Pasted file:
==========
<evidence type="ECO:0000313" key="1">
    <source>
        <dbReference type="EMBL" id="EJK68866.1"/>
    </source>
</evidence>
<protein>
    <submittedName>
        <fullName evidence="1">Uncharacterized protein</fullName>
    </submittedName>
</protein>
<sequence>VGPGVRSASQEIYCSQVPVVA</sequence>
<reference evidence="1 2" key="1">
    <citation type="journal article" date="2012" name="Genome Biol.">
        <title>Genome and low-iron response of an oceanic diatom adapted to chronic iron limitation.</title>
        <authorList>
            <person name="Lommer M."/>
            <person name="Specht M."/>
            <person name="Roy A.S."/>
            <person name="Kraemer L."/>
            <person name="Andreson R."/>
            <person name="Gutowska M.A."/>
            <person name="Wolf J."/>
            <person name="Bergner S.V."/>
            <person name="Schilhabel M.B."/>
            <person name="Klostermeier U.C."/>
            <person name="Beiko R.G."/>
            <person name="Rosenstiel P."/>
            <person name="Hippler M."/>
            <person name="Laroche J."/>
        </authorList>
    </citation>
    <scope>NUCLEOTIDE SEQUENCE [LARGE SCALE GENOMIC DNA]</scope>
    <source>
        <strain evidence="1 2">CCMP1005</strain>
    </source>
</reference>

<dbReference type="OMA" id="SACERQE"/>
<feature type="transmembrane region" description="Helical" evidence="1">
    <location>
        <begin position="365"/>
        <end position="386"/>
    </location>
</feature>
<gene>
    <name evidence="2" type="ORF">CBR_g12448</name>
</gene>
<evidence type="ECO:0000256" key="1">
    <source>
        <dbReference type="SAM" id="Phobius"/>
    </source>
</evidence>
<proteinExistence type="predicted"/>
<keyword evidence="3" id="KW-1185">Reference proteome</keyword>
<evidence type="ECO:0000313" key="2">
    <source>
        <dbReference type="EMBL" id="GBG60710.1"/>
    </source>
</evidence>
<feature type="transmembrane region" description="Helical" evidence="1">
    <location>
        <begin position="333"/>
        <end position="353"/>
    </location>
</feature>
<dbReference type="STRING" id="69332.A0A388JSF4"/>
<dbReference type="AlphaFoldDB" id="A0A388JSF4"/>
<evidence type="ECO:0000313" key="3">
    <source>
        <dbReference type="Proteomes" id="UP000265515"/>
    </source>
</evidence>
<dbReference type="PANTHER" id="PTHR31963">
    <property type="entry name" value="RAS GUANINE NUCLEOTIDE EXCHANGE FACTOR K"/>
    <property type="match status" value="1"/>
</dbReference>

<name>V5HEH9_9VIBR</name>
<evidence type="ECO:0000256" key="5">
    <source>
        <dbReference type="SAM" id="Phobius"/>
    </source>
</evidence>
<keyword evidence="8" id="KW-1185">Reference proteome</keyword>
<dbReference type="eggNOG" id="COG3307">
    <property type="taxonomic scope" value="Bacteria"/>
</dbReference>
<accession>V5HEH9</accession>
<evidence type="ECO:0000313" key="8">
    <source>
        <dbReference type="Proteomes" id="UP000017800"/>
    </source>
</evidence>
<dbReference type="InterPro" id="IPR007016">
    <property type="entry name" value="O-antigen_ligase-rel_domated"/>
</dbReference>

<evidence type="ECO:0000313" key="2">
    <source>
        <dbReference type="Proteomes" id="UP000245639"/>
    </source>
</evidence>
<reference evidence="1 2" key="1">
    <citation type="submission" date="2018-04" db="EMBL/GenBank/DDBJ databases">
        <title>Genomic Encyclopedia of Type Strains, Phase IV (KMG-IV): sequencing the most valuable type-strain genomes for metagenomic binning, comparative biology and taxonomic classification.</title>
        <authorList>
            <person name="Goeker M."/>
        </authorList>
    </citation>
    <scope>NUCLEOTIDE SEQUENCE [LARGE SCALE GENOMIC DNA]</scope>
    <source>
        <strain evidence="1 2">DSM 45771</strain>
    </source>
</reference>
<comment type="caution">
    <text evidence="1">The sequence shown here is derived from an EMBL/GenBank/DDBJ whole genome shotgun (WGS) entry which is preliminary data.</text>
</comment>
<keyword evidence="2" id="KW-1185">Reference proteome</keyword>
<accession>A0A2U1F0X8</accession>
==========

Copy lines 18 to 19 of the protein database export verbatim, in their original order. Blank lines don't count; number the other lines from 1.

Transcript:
            <person name="Roy A.S."/>
            <person name="Kraemer L."/>